• Sc. 9: Circadian Rhythms
      • Sc. 39: Tastes Like Construction Paper

Disc 3:

Behind the Story

  • “The Dreamscape”
    • Fringe: Deciphering the Scene (1.78:1; 480i/60; 0:01.58) — Butterflies with razor wings
  • “Safe”
    • Fringe: Deciphering the Scene (1.78:1; 480i/60; 0:01.40)  — Car chase in a Lincoln Navigator.
  • “Bound”
    • Fringe: Deciphering the Scene (1.78:1; 480i/60; 0:01.46) — A Spinal tap on Agent Dunham
  • “The No-Brainer”
    • Fringe: Deciphering the Scene (1.78:1; 480i/60; 0:01.38)

Disc 4:

Behind the Story

  • “The Transformation”
    • The Massive Undertaking (1.78:1; 480i/60; 0:02.43) — The practical makeup effects of transforming an actor into a beast.
    • Fringe: Deciphering the Scene (1.78:1; 480i/60; 0:01.44)
  • “Ability”
    • Fringe: Deciphering the Scene (1.78:1; 480i/60; 0:01.44)
    • Dissected Files
      • Sc. 4/5: Late-Night Questioning (1.33.1; 480i/60; 0:02.53)
  • “Inner Child”
    • Fringe: Deciphering the Scene (1.78:1; 480i/60; 0:01.31)
  • “Unleashed”
    • Fringe: Deciphering the Scene (1.78:1; 480i/60; 0;01.56)


  • Evolution: The Genesis of Fringe — Warning: Spoiler Alert! (1.78:1; 480i/60; 0:09.07) — The creators of Fringe discuss the evolution of Fringe and its characters.
  • Behind the Real Science of Fringe — Warning: Spoiler Alert! (1.78:1; 480i/60; 0:10.28) – The creators and science consultants discuss the various episodes’ cases and their grounding in real theoretical science.
  • The Casting of Fringe — Warning: Spoiler Alert! (1.78:1; 480i/60; 0:09.21) — The show’s creators discuss putting together the cast of Fringe, whilst offering glimpses of the actors’ audition tapes.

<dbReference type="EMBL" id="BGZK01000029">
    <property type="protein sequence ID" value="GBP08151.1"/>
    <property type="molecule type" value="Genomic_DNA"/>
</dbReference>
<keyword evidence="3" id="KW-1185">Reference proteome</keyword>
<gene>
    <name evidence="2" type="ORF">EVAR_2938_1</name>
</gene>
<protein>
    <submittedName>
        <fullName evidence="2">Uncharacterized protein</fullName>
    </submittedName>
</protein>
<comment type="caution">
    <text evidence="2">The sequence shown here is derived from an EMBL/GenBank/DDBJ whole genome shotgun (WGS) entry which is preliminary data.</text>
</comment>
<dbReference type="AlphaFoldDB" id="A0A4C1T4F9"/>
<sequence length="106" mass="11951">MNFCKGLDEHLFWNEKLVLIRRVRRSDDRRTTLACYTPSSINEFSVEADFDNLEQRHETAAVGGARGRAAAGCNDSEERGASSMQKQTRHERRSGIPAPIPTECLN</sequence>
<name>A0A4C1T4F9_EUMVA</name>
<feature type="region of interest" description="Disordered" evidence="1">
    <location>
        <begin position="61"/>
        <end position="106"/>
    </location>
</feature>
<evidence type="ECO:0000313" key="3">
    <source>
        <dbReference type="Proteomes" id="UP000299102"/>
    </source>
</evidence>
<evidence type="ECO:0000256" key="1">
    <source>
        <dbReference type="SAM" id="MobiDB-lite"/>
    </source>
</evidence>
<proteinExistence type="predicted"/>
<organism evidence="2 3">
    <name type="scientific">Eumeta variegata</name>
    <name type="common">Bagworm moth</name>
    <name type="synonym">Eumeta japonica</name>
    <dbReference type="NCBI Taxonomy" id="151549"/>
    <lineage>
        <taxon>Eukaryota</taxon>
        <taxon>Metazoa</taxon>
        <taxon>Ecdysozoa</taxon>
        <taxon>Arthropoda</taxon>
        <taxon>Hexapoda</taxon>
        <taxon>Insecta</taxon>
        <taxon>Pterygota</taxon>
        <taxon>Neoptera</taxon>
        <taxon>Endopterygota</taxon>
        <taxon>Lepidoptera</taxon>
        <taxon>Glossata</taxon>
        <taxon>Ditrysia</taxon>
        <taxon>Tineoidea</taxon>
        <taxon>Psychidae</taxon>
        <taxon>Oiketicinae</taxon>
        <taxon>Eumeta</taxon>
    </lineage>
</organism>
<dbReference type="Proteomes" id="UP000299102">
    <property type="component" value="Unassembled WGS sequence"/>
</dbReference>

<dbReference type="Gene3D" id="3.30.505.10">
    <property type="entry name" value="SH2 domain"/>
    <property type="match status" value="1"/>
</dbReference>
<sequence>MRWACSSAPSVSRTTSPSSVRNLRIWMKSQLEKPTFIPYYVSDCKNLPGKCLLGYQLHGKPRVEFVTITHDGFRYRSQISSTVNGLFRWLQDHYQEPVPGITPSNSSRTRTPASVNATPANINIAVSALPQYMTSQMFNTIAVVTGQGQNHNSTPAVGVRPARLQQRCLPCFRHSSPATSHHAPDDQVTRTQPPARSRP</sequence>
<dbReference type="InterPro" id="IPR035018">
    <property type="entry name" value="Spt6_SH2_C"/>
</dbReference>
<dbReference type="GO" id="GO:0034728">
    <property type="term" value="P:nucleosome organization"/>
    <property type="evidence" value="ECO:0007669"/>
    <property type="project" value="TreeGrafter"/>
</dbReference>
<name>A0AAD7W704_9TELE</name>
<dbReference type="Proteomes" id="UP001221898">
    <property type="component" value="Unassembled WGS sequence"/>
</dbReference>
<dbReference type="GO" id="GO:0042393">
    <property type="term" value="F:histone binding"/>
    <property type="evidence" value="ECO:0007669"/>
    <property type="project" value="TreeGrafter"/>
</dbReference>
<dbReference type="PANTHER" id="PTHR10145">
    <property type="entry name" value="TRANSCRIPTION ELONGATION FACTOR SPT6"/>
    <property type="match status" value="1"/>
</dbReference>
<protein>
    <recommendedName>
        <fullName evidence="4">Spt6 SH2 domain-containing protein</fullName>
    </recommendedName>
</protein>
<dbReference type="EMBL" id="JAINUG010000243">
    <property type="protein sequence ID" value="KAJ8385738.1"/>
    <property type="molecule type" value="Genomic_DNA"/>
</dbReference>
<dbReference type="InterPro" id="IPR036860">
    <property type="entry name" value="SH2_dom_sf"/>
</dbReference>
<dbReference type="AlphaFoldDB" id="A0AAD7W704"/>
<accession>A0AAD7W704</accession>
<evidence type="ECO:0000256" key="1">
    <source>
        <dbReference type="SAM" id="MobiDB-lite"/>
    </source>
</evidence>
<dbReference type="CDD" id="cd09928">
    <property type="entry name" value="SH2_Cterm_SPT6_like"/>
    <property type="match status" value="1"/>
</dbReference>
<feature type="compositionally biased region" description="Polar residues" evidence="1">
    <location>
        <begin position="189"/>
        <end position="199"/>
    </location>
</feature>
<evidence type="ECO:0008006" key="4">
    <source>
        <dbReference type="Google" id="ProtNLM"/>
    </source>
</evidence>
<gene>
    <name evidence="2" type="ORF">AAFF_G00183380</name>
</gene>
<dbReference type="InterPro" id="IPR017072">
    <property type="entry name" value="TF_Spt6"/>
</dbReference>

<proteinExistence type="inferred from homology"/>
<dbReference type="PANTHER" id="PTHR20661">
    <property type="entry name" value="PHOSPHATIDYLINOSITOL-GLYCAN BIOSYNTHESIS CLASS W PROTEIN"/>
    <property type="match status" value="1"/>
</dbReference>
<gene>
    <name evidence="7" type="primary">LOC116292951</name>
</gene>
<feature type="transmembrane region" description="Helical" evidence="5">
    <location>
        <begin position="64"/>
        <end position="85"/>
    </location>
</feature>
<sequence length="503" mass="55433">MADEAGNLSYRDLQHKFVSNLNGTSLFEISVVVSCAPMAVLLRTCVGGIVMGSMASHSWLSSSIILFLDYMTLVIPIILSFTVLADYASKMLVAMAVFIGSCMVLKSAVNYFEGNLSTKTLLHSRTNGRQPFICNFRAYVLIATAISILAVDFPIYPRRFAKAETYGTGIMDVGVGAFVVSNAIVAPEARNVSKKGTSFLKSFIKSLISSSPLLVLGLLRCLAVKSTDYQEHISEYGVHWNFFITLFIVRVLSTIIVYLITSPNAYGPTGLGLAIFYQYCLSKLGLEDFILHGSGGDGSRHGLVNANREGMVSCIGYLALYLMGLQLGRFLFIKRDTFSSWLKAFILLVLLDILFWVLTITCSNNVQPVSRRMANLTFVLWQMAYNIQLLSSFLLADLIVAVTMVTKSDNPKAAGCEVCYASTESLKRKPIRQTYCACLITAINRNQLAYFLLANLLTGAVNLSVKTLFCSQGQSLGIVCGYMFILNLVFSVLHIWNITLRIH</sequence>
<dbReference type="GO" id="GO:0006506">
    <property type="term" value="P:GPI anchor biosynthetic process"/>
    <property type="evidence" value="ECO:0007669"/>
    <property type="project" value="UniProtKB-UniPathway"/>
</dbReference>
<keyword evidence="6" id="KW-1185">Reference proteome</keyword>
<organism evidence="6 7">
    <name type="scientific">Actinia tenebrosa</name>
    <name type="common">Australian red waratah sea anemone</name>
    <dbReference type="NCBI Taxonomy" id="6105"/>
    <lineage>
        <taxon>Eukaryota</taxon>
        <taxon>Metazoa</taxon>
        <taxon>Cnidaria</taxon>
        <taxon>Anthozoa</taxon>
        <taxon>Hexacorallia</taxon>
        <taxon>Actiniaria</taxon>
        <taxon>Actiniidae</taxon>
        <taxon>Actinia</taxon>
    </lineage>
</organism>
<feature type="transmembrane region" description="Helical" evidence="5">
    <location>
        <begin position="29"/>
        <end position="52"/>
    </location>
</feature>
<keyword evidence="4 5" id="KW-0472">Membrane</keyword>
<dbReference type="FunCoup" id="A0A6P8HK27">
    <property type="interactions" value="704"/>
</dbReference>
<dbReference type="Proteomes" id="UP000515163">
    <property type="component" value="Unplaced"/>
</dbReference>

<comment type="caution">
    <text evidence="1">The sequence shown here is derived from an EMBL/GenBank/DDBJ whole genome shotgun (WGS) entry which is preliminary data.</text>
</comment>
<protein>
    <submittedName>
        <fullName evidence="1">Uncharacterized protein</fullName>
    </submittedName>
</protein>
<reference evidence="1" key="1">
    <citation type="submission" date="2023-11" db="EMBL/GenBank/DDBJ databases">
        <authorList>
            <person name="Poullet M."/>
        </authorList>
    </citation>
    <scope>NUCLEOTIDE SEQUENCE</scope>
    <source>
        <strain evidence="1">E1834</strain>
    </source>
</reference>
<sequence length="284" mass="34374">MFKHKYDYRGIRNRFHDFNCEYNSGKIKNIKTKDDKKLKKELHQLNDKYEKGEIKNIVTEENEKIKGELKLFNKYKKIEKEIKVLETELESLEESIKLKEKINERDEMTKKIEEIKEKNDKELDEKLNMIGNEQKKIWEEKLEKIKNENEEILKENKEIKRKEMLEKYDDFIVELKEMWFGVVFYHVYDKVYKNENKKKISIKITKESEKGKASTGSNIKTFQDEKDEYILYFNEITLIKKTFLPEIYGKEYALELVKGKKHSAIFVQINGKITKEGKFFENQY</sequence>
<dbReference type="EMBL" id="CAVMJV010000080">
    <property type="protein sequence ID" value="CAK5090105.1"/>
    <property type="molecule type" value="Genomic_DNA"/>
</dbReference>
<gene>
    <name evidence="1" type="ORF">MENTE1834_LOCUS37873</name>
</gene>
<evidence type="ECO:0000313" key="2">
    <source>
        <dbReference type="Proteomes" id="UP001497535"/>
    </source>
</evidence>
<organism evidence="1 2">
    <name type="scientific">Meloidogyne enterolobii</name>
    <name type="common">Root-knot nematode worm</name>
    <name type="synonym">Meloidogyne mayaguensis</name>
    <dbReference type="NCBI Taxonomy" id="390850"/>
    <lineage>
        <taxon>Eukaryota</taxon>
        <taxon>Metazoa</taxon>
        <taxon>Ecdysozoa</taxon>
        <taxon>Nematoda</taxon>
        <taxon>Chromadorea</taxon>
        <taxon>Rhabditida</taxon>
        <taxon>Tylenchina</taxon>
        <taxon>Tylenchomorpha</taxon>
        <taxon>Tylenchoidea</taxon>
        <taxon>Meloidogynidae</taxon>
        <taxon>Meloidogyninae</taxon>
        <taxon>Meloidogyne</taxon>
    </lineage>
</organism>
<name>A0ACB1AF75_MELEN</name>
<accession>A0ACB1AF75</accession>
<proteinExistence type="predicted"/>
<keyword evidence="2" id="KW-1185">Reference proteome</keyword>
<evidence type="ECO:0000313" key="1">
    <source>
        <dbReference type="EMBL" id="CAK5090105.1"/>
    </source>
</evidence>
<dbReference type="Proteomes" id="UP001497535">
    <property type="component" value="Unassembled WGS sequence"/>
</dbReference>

Disc 5:

Behind the Story

  • “Bad Dreams”
    • Commentary by Akiva Goldsman and Jeff Pinker
    • Fringe: Deciphering the Scene (1.78:1; 480i/60; 0:02.11)
  • “Midnight”
    • Fringe: Deciphering the Scene (1.78:1; 480i/60; 0:1.48)
  • “The Road Not Taken”
    • Fringe: Deciphering the Scene (1.78:1; 480i/60; 0:01.39) — Simulating spontaneous human combustion.
  • “There’s More than One of Everything”
    • The Massive Undertaking (1.78:1; 480i/60; 0:03.17) — The making of the Fringe finale, with Leonard Nimoy as William Bell.
    • Fringe: Deciphering the Scene (1.78:1; 480i/60; 0:01.37)


  • Robert Orci’s Production Diary (1.78:1; 480i/60; 0:13.06) — Robert Orci, one of the show’s writers and creators, gives an account of the production of the Pilot in Toronto.
  • Fringe Visual Effects — Warning: Spoiler Alert! (1.78:1; 480i/60; 0:15.16) — The creators discuss the visual effects of the series.
  • Unusual Side Effects (1.33:1; 480i/60; 0:04.32) — Blooper reel.
  • Gene the Cow (1.78:1; 480i/60; 0:02.46)
  • Fringe Pattern Analysis (1.78:1; 1080p/24)
  • BD-Live

The Definitive Word




Despite a slow start and its heavy X-Files influence, Fringe ended its first season with major promise, intriguing characters populated by great actors and stories that suck viewers in. Fox, unusually for the network, stood behind the series and is bringing it back for a second go. If Fringe doesn’t lose the plot, jump the shark, and any other cliché one can think of, it could go on to finally be the worthy successor to The X-Files, filling the void left by that series that many have tried to fill and failed so miserably doing.

Warner has provided a solid Blu-ray release of Fringe’s first season with numerous bonus features. Despite the studio’s stubborn insistence on providing their television releases with no more than lossy Dolby Digital audio, Fringe is a winner on Blu.